There has been an interesting evolution of the structure and format of a best practices Code of Conduct over the past 10 years or so. Initially, my experience with Codes of Conduct was that they were written by lawyers, largely for lawyers. This included ‘thou shalts’ and ‘thou shalt nots’ liberally sprinkled throughout a lengthy written document. This was what is now referred to as Code 1.0. The compliance community then evolved Code 2.0, where the writing was less turgid, we moved to more employee friendly language and then somewhere along the line we started putting in hyperlinks and pictures.

There are two factors which a company should consider on the structure of Code of Conduct. The first is to consider how your organization generally communicates, overlaid with the most effective way to communicate with the various stakeholders who will read and use the Code of Conduct. These stakeholders can include such diverse groups as employees, shareholders and third parties on both the sales and supply side of your business. This may require multiple approaches.

The second point involves considering the thinly veiled land of the future of compliance by considering how will your Code of Conduct be viewed and used going forward. A simple example is the switch to mobile devices as a mainstay of corporate communications. Think about how laptops were viewed as the primary vehicle through which most employees and stakeholders interacted with training and resources for many organizations. Now many companies are going to mobile devices. Will you’re the format of your Code of Conduct work on those various platforms and perhaps some you have not yet considered?

With a current Adobe .pdf platform for instance, you can have a .pdf document because it is the easiest thing to provide to people who are looking at it on a phone on a PC on a tablet or want to print it out and hold the pieces of paper as it is the most compatible format out there. Also, you can embed some interactivity into a .pdf document. Such technology allows you to add functionality as it becomes available to you.

If your organization is one where communication is more free flowing and there is more free-wheeling internal communications, that should be reflected in your Code of Conduct form. This means if your organization is a startup in Silicon Valley or in a well-known fun-loving organization such as Southwest Airlines; there may well be more playful attitude and a more playful way to communicate Code of Conduct topics. Conversely if you work for a hierarchical energy services company, which communicates in a top down strategy, such playfulness is not appropriate. What you should strive for is a consistent communications strategy. If your employees and other stakeholders are accustomed to receiving communications in a certain style it would appropriate to maintain that style in your Code of Conduct. The key is to consider not just how the internal communication at your company occurs. Consider how does HR ops and marketing and other other corporate disciplines communicate. You should strive for a consistent communication strategy in your Code of Conduct.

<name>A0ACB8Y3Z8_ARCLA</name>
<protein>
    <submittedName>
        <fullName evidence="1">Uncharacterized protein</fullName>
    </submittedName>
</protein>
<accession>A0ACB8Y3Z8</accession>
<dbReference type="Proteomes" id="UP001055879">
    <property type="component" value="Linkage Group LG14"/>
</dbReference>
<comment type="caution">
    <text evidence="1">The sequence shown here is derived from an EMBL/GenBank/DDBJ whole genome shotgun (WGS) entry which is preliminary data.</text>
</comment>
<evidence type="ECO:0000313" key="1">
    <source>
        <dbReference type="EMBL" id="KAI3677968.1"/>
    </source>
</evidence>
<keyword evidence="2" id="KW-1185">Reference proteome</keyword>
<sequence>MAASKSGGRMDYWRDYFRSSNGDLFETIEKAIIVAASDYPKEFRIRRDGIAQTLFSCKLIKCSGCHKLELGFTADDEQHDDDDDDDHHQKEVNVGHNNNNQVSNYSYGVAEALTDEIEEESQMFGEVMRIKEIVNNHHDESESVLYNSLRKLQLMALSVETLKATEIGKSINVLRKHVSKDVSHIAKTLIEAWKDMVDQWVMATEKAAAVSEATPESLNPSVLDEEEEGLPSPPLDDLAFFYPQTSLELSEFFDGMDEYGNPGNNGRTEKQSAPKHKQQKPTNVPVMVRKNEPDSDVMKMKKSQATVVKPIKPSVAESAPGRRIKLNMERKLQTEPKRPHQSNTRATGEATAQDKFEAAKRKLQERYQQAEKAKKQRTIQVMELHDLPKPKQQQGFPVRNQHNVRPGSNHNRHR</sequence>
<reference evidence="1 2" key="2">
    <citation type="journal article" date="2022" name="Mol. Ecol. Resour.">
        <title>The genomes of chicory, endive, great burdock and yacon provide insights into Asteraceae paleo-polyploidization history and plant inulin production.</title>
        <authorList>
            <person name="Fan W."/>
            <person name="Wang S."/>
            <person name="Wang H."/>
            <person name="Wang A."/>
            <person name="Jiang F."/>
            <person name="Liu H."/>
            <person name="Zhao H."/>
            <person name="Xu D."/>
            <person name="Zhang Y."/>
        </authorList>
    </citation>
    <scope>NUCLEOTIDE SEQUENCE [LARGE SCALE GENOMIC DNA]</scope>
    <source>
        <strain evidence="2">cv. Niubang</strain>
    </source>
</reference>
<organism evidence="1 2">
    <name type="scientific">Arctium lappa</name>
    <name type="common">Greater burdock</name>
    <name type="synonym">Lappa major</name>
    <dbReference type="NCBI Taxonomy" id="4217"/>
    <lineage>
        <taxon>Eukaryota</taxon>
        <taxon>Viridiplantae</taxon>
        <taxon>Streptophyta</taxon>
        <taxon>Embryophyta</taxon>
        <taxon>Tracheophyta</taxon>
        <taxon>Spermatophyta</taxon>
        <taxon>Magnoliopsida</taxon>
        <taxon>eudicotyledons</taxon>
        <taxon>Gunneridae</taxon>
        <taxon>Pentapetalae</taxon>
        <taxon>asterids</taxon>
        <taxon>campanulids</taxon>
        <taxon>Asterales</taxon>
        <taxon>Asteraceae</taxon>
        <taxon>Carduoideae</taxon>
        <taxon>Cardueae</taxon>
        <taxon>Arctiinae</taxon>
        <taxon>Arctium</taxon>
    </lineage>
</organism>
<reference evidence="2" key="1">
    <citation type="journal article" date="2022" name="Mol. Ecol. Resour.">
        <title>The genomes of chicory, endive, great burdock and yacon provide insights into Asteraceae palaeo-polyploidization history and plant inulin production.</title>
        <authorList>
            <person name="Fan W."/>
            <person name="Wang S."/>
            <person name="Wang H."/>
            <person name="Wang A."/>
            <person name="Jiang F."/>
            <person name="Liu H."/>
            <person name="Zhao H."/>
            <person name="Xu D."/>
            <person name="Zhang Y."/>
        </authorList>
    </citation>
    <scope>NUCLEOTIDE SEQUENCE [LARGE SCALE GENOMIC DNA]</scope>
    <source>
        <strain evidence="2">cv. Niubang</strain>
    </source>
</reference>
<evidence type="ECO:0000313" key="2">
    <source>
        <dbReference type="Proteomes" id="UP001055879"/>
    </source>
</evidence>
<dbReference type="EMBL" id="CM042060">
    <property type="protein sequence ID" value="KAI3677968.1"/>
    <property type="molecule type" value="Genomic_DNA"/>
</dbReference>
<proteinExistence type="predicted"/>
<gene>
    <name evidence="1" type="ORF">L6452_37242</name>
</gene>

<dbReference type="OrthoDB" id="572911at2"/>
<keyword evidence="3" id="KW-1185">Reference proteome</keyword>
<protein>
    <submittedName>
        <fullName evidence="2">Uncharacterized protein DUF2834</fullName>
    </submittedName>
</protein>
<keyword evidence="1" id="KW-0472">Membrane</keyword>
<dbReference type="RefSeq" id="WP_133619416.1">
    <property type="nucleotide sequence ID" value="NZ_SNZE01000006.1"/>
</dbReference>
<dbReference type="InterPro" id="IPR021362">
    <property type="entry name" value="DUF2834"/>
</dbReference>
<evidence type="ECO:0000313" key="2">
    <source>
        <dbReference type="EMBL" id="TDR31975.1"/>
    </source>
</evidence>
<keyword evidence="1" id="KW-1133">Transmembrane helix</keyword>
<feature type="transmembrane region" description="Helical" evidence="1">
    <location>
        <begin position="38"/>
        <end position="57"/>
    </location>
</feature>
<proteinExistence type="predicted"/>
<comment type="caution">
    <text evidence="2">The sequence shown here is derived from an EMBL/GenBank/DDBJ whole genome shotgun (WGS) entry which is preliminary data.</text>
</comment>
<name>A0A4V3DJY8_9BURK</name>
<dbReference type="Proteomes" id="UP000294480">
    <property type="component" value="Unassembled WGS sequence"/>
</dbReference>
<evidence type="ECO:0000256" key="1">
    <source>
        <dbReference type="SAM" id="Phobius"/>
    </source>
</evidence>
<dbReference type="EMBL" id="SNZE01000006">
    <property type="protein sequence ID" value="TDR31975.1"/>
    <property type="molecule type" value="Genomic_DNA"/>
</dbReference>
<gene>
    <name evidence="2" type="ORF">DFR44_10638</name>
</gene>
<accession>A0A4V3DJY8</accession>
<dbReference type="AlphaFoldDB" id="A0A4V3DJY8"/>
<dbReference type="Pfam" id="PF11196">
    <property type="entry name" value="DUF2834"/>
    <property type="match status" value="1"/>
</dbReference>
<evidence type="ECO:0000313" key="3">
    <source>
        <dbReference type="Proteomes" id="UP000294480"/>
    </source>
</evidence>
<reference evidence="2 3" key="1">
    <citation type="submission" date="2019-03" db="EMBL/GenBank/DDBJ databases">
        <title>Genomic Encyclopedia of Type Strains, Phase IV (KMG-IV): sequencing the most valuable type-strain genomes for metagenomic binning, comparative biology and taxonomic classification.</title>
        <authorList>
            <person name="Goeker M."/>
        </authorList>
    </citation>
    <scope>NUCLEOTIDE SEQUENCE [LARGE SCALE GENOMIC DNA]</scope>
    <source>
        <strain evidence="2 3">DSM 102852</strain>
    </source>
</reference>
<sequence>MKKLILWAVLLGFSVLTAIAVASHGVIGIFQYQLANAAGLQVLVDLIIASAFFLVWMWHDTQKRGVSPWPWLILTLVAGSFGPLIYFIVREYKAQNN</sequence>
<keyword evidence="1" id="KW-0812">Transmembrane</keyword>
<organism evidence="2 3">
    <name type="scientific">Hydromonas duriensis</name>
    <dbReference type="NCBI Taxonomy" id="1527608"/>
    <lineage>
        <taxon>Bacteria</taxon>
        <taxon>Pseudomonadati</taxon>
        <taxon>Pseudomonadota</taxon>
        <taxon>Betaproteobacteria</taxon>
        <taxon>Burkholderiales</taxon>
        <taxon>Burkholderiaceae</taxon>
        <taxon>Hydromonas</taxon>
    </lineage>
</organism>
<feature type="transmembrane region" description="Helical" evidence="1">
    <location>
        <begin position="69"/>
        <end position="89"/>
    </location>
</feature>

Think about the evolution of the Code of Conduct from the type of document that was akin to an annual report to one that now addresses corporate culture. A Code of Conduct must speak to the typical important concepts such as values that define the ethical culture or should define the ethical culture of the company. Some Code of Conducts have been as long as 12,000 to 14,000 words but others can be quite short, only four to five thousand words. It all means there is no set length and the style of writing can vary. But it must ring true with your employees, stakeholder and shareholders.

Be sure to make your Code of Conduct readable. This is beyond simply eliminating legalese. It is writing English at a grade level that is sufficient for your employee population. It may be that an eighth-grade language level is appropriate for your work force. However, if you have a population consisting primarily of professionals, translating it into the appropriate languages it might be appropriate to aim for a higher level of language. Finally, you do not have to say the same thing, in multiple different ways.

Three Key Takeaways

  1. Companies have moved past having a Code of Conduct in by lawyers for lawyers to a fully interactive Code for all employees.
  2. Consider how information is distributed at your organization as a basis for communication in your Code of Conduct.
  3. Your Code of Conduct must be readable, in both in English and native language for non-English speaking employees.

This month’s sponsor is the Doing Compliance Master Class. In 2018 I am partnering with Jonathan Marks and Marcum LLC to put on training. Look for dates of one of the top compliance related training going forward.